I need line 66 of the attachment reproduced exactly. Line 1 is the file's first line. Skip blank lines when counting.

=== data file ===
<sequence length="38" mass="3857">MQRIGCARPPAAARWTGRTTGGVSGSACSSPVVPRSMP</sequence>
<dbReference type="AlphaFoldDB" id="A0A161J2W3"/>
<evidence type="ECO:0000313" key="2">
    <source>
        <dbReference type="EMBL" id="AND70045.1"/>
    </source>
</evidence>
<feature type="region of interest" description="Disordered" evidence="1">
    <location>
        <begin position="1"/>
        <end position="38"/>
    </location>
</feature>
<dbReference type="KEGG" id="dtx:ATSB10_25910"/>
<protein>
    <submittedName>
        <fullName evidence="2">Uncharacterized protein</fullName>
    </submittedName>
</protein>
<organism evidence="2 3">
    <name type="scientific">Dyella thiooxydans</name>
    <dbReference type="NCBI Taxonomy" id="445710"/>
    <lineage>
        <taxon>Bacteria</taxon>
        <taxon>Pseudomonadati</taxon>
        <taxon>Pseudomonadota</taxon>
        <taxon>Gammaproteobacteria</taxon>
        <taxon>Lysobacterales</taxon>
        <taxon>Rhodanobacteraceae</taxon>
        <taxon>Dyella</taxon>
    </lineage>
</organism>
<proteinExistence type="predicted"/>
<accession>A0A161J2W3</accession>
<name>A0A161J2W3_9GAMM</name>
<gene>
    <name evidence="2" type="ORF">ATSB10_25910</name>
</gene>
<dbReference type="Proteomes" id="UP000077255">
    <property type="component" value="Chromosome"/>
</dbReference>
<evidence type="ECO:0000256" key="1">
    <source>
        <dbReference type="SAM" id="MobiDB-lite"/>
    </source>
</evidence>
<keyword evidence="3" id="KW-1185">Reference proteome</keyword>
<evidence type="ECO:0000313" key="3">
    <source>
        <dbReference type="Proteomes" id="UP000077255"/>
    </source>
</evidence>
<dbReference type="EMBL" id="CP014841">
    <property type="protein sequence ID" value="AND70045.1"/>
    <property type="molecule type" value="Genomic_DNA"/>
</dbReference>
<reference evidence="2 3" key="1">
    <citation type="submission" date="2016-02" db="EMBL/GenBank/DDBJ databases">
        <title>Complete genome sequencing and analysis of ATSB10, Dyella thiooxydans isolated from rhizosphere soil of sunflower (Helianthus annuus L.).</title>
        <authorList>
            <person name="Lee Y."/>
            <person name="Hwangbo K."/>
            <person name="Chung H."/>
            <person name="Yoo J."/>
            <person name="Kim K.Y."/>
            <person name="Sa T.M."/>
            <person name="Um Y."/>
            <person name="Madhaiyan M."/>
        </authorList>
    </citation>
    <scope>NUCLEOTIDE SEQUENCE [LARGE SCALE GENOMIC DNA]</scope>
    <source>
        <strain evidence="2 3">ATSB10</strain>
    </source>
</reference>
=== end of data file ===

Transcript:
            <person name="Sa T.M."/>